Throwback Thursday: A bit of history on BC legislature accounting practices…or lack thereof

If you haven’t followed the latest #bcpoli scandal, there is quite a story brewing in Victoria….and I thought it might be a good time to look back at how the legislature has been operating for nearly a decade, and what they have done to fix it. 

This week, the story broke that two top BC Legislature officials were placed on paid administrative leave, following an investigation and subsequent request by RCMP for a special prosecutor.

But wait. It gets more interesting as time goes on. The National Post has since reported that sources indicated to them, the two were being investigated for possible fraud and theft, and that public taxpayers were the victims.

An earlier report indicated this had nothing to do with expenses, that remains to be determined. What was interesting in all this, was that the investigation was initially undertaken by Daryll Plecas’ special advisor, Alan Mullen.  Who is Alan Mullen and why does Plecas have a special advisor? This recent story sheds some light on this:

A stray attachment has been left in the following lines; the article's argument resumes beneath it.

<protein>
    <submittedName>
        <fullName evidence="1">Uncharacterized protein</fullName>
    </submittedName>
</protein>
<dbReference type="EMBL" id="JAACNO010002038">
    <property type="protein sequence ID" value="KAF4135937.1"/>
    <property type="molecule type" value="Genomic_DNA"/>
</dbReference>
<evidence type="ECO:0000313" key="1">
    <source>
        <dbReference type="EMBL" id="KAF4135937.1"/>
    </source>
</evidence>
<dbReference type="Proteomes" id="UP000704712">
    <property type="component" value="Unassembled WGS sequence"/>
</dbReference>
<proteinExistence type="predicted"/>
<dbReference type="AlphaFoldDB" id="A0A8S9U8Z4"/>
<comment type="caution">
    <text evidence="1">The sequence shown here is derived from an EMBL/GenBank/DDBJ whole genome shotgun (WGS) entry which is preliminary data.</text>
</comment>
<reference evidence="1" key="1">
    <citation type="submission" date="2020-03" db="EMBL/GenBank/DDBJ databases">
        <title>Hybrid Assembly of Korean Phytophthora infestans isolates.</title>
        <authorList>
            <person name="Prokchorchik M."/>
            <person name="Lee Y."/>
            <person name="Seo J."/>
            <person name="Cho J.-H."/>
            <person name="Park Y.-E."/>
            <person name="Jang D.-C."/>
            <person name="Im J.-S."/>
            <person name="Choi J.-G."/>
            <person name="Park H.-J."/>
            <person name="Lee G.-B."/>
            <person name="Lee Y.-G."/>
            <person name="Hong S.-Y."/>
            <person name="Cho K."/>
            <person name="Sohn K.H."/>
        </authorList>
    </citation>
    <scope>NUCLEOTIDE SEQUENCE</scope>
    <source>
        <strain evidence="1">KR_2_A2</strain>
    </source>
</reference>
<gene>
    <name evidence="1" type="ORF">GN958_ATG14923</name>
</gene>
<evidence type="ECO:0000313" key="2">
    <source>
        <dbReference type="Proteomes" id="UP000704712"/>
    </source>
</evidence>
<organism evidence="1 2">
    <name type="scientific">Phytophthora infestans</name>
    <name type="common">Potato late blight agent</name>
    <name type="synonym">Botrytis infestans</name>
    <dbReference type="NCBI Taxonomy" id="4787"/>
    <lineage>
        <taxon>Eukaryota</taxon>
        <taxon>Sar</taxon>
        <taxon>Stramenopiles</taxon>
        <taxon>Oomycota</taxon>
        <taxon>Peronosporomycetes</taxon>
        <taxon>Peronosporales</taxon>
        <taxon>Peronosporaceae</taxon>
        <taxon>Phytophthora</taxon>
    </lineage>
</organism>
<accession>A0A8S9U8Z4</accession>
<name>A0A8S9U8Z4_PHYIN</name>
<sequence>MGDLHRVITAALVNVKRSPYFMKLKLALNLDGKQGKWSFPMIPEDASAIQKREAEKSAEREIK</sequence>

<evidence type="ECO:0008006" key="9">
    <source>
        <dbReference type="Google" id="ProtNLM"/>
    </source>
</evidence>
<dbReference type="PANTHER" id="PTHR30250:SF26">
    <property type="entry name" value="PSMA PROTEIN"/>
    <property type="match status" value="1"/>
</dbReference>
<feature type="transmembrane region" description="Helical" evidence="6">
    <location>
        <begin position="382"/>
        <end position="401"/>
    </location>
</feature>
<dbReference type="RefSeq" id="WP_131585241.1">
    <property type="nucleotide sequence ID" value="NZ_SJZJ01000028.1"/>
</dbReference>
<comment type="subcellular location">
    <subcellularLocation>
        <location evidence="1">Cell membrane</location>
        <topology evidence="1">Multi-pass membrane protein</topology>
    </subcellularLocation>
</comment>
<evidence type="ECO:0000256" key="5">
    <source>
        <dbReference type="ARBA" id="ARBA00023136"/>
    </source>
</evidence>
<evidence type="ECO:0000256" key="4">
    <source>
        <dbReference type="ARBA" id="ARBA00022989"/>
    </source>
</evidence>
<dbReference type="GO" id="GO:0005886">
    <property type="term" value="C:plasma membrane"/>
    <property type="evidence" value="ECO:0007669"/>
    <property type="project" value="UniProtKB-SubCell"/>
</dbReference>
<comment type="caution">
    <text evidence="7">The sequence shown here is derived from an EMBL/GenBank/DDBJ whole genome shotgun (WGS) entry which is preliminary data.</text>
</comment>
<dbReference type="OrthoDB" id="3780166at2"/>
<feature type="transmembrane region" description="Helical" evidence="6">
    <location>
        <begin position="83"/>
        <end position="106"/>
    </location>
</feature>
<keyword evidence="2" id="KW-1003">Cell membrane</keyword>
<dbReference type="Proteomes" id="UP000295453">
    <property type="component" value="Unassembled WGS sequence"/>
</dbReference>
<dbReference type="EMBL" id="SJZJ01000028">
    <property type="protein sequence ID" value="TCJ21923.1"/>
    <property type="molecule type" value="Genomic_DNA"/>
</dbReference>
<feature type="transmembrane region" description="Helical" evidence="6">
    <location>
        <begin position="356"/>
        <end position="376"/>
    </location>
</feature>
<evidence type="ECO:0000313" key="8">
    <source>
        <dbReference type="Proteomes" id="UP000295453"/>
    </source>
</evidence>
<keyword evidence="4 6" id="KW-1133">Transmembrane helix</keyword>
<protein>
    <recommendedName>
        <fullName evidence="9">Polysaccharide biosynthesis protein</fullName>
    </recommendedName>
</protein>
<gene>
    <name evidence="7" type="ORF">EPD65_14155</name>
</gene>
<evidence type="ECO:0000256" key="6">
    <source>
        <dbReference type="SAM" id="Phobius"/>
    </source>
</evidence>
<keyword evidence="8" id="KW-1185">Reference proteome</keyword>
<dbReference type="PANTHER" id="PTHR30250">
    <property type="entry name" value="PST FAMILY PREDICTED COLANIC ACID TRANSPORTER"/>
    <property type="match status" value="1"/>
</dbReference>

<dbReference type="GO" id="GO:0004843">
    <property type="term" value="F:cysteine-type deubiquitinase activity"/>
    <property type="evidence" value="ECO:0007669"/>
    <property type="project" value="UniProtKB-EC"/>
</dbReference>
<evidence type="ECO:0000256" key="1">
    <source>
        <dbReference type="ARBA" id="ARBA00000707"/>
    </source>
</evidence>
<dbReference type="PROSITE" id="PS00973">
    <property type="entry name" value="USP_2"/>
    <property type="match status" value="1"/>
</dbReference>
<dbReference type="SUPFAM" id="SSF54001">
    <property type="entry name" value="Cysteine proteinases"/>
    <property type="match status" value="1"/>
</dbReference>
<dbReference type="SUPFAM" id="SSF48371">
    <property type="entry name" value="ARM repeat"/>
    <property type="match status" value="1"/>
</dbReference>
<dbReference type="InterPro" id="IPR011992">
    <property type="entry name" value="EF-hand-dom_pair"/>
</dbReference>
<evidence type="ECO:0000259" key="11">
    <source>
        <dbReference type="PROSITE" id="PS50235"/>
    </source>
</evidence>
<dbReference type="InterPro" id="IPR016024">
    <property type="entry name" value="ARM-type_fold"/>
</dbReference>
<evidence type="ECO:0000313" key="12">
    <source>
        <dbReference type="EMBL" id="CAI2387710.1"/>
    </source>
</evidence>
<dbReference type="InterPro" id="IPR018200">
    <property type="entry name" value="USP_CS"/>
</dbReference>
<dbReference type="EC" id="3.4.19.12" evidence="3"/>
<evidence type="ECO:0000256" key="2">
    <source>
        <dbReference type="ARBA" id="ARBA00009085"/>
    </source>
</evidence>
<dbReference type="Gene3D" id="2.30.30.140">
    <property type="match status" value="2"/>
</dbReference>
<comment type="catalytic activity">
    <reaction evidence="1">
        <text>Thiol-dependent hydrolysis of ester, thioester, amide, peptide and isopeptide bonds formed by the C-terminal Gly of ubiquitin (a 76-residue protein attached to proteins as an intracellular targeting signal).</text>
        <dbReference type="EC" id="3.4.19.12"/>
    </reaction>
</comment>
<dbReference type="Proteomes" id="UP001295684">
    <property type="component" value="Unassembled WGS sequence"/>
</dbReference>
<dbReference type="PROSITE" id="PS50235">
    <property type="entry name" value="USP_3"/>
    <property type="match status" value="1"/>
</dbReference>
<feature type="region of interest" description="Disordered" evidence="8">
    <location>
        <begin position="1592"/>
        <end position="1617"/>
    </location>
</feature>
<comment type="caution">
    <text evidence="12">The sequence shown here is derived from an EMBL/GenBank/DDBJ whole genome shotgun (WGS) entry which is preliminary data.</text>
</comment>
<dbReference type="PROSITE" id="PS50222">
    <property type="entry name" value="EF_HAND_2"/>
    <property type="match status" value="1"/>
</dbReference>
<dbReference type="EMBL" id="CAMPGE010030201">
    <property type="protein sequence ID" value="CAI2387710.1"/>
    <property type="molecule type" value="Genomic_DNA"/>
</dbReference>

Few constituency offices have seen quite so much change as that of Abbotsford South MLA Darryl Plecas, who became Speaker of the Legislature and left the BC Liberal party in one fell swoop.

As speaker, Plecas must be seen to be impartial. At the same time, though, he remains his constituent’s elected representative. So, in addition to his long-time CA, Amber Born, Plecas now employs Alan Mullen as a “special adviser.”

Mullen had previously volunteered on political campaigns, first on behalf of the NDP, then for Plecas after he decided to run in 2013.

The pair had come to know each other while Plecas was a prison judge and Mullen worked as a corrections manager at Kent Institution. So when Plecas decided to accept an offer from the NDP to become Speaker of the Legislature – a job in which he can’t directly advocate for policies – he tapped Mullen to perform some of the functions he could no longer do.